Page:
The Tropical Rainfall Measuring Mission (TRMM) is a joint U.S.-Japan satellite mission to monitor tropical and subtropical precipitation.
The Level 1B product file (1B01) contains calibrated radiances and auxiliary geolocation information for each pixel in the scan. The Level 1B data are stored in the Hierarchical Data Format (HDF), which includes both core and ... product specific metadata applicable to the VIRS measurements. A file contains a single orbit of data with a file size of about 87 MB (uncompressed). The HDF-EOS "swath" structure is used to accommodate the actual geophysical data arrays. As in the case of the Level 1A data, there are 16 files of VIRS 1B01 data produced per day.
For channels 1 and 2, Level 1B radiances are derived from the Level 1A sensor counts by computing calibration parameters (gain and offset) derived from the counts registered during space and solar and/or lunar views. New calibration parameters are produced every 1 to 4 weeks. Bands 3, 4, and 5 are calibrated using the internal blackbody and the space view. These two data points, together with a quadratic term determined pre-launch, are used to generate a counts vs. radiance curve for each band, which is then used to convert the earth-view pixel counts to spectral radiances.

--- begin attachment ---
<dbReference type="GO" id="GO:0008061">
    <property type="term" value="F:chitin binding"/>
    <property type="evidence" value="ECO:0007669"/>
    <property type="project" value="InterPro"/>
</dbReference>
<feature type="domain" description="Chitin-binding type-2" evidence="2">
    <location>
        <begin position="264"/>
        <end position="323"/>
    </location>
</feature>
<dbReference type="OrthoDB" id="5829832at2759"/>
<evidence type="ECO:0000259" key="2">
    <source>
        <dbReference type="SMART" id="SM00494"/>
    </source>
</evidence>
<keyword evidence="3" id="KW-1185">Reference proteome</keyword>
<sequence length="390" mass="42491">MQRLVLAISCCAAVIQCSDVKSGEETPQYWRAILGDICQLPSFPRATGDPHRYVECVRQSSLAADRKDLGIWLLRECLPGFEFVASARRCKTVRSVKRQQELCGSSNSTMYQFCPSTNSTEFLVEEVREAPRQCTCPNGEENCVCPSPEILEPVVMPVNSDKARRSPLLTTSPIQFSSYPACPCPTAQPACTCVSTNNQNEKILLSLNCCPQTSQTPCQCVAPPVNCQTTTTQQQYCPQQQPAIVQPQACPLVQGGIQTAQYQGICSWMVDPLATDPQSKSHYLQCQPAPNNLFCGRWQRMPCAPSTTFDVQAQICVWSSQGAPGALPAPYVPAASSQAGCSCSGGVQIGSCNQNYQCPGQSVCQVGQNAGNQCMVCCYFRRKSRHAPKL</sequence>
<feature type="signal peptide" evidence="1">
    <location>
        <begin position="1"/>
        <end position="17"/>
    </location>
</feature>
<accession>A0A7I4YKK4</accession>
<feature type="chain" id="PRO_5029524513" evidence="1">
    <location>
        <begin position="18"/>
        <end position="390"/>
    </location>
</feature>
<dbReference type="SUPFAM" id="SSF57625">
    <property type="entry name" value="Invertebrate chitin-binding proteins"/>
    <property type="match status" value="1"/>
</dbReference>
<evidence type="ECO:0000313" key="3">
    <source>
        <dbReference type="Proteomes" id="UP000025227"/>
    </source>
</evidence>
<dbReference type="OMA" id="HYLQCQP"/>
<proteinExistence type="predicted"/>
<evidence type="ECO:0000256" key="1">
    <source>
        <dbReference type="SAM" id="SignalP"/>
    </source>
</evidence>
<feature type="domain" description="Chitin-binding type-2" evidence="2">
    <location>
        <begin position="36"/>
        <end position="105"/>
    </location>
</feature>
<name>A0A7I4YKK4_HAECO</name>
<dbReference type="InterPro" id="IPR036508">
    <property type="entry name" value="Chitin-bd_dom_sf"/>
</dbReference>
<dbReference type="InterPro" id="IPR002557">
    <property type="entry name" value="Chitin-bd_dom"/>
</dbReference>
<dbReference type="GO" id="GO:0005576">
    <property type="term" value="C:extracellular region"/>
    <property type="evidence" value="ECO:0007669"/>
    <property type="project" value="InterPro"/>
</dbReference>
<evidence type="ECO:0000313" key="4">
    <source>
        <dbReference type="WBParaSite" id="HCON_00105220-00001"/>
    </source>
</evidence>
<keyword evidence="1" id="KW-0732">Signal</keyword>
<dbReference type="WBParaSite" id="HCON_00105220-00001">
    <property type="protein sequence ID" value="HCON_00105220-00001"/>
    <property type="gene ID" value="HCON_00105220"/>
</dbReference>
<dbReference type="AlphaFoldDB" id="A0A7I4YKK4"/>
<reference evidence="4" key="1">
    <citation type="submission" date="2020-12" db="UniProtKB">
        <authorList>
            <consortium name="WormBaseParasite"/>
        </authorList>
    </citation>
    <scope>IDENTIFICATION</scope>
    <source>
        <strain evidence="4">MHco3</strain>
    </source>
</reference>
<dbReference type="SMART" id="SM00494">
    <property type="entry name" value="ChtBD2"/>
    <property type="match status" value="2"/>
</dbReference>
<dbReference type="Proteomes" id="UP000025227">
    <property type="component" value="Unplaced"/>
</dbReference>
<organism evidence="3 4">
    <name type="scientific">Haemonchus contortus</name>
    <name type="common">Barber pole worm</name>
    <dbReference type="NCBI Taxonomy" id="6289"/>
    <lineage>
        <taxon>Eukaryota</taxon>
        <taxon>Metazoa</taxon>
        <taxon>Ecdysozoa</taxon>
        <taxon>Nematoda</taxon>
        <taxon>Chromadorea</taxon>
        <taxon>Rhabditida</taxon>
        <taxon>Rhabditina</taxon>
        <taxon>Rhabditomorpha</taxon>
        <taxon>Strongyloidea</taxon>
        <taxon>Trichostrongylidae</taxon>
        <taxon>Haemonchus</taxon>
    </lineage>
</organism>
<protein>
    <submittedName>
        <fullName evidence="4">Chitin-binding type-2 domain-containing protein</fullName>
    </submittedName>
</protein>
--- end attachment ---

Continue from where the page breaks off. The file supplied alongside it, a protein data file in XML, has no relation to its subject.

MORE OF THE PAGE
For the Level 1B data, geolocation and channel data are written out for each pixel along the scan, whereas the time stamp, scan status (containing scan quality information), navigation, calibration coefficients, and satellite/ solar geometry are specified on a per-scan basis. There are in general 18026 scans along the orbit with each scan consisting of 261 pixels. The scan width is about 720 km.
Spatial coverage is between 38 degrees North and 38 degrees South owing to the 35 degree inclination of the TRMM satellite. This orbit provides extensive coverage in the tropics and allows each location to be covered at a different local time each day, enabling the analysis of the diurnal cycle of precipitation.